Hizbullah’s streak

Rabha Allam
Tuesday 23 Apr 2024

Leaping to the foreground of the escalating tensions surrounding Iran’s retaliatory strike against Israel and the latter’s response is Hizbullah’s role, reports Rabha Allam


Hizbullah carried out a qualitative operation on 17 April. It targeted a secret Israeli intelligence camp in the vicinity of Arab Aramsheh in northern Israel. According to official Israeli figures, 18 reservists were wounded in the attack, four critically. Israel subsequently announced the death of a reserve officer with the rank of major. The operation stirred considerable alarm in the area not only because of the casualty count but also because of the element of surprise, the precision targeting, and the coordinated use of both drones and missiles. Apparently, the warning sirens had failed to sound.

Two days before this, Hizbullah detonated explosive devices on the Lebanese side of the border with Israel just as a contingent of the Israeli Golani Brigade had approached the designated spot. Four soldiers were wounded in the explosion.

The Arab Aramsheh operation aimed to convey several messages to Tel Aviv. Above all, it was a reminder that Lebanon was not some weak spot in an Iranian flank, as Israeli strategists might imagine. For some strategic planners in Israel, Lebanon had emerged as a possible option for an Israeli response to the Iranian missile strike that would not trigger an all-out war. The 17 April strike in which Hizbullah’s drones were able to deceive Israel’s iron dome and penetrate northern Israel without triggering the sirens told Israel to think twice before using Lebanon as a sacrificial lamb.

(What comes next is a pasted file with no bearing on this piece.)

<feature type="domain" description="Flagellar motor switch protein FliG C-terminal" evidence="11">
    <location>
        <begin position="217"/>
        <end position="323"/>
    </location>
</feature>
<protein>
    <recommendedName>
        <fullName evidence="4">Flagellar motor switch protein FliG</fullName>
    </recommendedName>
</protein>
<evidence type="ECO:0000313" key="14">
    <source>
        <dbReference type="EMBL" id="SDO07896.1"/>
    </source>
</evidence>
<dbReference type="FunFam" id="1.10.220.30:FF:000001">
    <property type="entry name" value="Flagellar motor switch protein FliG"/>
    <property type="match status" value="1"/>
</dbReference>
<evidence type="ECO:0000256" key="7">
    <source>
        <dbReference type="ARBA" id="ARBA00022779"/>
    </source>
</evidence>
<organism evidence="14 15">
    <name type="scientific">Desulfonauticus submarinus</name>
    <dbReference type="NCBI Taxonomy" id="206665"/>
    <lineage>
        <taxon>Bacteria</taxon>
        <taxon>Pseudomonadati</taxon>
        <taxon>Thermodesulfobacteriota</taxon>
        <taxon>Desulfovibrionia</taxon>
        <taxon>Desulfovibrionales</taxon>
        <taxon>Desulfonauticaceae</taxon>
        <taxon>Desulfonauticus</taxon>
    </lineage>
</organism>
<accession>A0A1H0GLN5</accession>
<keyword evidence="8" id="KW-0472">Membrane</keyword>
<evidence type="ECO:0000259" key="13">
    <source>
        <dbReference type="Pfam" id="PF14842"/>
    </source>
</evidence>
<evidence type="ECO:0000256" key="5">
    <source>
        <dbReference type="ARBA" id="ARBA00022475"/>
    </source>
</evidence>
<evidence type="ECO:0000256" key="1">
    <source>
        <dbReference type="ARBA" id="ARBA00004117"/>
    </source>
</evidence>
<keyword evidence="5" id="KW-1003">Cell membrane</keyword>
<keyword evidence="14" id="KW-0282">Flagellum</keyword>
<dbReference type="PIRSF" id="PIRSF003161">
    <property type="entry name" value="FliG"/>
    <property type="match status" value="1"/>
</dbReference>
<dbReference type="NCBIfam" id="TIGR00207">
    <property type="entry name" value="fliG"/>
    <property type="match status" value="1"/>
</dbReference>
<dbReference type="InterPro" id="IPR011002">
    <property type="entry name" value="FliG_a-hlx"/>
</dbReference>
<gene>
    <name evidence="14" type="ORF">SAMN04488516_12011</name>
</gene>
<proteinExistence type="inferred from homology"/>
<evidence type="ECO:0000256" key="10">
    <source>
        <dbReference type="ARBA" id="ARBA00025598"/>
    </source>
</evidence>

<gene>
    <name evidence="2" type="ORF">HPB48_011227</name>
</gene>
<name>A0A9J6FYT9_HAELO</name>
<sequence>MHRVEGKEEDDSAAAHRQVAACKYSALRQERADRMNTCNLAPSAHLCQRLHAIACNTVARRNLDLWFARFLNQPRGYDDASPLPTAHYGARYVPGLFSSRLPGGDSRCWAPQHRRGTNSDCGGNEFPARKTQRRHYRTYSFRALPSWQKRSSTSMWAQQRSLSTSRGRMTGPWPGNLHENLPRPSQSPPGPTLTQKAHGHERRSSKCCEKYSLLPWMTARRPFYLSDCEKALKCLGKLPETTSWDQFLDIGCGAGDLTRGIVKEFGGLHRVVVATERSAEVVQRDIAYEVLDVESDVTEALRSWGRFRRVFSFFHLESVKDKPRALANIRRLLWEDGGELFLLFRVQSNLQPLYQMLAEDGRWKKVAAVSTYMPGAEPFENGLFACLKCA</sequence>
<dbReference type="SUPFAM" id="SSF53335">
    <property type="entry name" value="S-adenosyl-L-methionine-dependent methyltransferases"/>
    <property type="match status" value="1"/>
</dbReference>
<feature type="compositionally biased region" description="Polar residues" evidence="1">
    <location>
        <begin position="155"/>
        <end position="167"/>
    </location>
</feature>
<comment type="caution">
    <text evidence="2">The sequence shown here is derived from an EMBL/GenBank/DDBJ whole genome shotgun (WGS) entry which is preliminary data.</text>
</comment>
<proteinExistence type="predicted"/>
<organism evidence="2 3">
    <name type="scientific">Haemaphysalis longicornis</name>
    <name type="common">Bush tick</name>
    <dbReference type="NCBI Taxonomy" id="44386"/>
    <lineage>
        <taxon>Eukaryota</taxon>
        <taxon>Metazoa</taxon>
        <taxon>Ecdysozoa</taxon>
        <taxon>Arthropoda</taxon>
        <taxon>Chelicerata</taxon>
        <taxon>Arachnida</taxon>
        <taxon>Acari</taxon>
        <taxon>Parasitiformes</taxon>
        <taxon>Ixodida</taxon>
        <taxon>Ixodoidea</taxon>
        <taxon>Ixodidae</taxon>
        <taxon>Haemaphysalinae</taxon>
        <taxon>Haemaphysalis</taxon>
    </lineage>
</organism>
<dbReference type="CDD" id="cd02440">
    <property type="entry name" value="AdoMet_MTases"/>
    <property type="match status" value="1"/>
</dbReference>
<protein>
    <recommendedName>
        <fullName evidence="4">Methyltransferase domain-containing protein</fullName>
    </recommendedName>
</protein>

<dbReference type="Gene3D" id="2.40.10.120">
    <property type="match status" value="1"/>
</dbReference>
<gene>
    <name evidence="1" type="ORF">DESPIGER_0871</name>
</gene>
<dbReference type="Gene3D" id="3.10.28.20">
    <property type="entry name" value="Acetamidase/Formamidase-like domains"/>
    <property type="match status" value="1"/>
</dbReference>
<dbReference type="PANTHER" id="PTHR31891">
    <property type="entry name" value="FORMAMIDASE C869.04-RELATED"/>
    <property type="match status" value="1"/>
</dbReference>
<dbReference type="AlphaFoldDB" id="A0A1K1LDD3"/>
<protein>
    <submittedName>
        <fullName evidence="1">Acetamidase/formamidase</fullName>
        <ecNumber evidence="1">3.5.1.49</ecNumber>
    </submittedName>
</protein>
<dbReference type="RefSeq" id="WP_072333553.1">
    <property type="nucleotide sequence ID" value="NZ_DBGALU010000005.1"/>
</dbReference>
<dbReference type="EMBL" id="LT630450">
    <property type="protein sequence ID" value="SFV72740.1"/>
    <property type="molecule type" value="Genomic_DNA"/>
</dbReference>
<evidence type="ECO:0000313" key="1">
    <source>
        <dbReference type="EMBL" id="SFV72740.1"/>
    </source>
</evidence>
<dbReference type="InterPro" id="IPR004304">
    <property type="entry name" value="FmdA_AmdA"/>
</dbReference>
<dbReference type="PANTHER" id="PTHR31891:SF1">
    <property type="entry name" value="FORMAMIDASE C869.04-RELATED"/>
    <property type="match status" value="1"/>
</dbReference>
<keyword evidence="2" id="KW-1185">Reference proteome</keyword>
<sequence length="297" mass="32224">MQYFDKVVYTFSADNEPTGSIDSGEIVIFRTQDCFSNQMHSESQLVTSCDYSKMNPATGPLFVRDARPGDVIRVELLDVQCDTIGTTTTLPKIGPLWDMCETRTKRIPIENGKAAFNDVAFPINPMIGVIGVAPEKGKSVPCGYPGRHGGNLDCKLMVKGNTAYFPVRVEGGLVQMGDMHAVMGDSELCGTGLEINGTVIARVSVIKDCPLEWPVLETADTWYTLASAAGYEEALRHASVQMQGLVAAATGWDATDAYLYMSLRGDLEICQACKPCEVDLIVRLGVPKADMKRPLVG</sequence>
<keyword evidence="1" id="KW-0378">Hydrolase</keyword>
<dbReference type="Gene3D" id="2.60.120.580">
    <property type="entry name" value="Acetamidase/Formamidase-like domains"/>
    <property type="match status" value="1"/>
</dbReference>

The operation also demonstrated Hizbullah’s increasing ability to obtain up-to-date intelligence on Israeli military positions and movements. In addition, it revealed the Lebanese resistance organisation’s growing mastery of military drone technology, not just for reconnaissance and surveillance, but also for combat missions. Hizbullah’s lightweight fibreglass unmanned aerial vehicles (UAVs) are not only able to fly under the radar but can also be pre-programmed with a flight route, thereby dispensing with the need for communication signals to guide it. The success of last week’s mission in which UAVs were deployed is therefore a measure of the Hizbullah drone teams’ proficiency with the latest developments in UAV technology and their ability to exploit Israeli defence vulnerabilities, including those of the Iron Dome.

Some analysts believe that the Arab Aramsheh Operation should be seen independently from the tit-for-tat exchange between Iran and Israel. Iran’s retaliation for the Israeli attack against its consular premises had already been carried out successfully, and it did not need Hizbullah’s help. Instead, they argue, this operation was an extension of Hizbullah’s battle of solidarity and support for Gaza from the Lebanese front in accordance with the rules of engagement that have been in effect on that front since 7 October. This particular round was in response to the Israeli Occupation Force’s (IOF) killing of several Hizbullah fighters in Ain Baal and Chehabiya. In recent weeks, the IOF has killed a number of Hizbullah’s field operatives. Israel claimed to have weakened Hizbullah’s defences and exposed its loss of command and control in southern Lebanon. The Arab Aramsheh Operation put paid to that notion.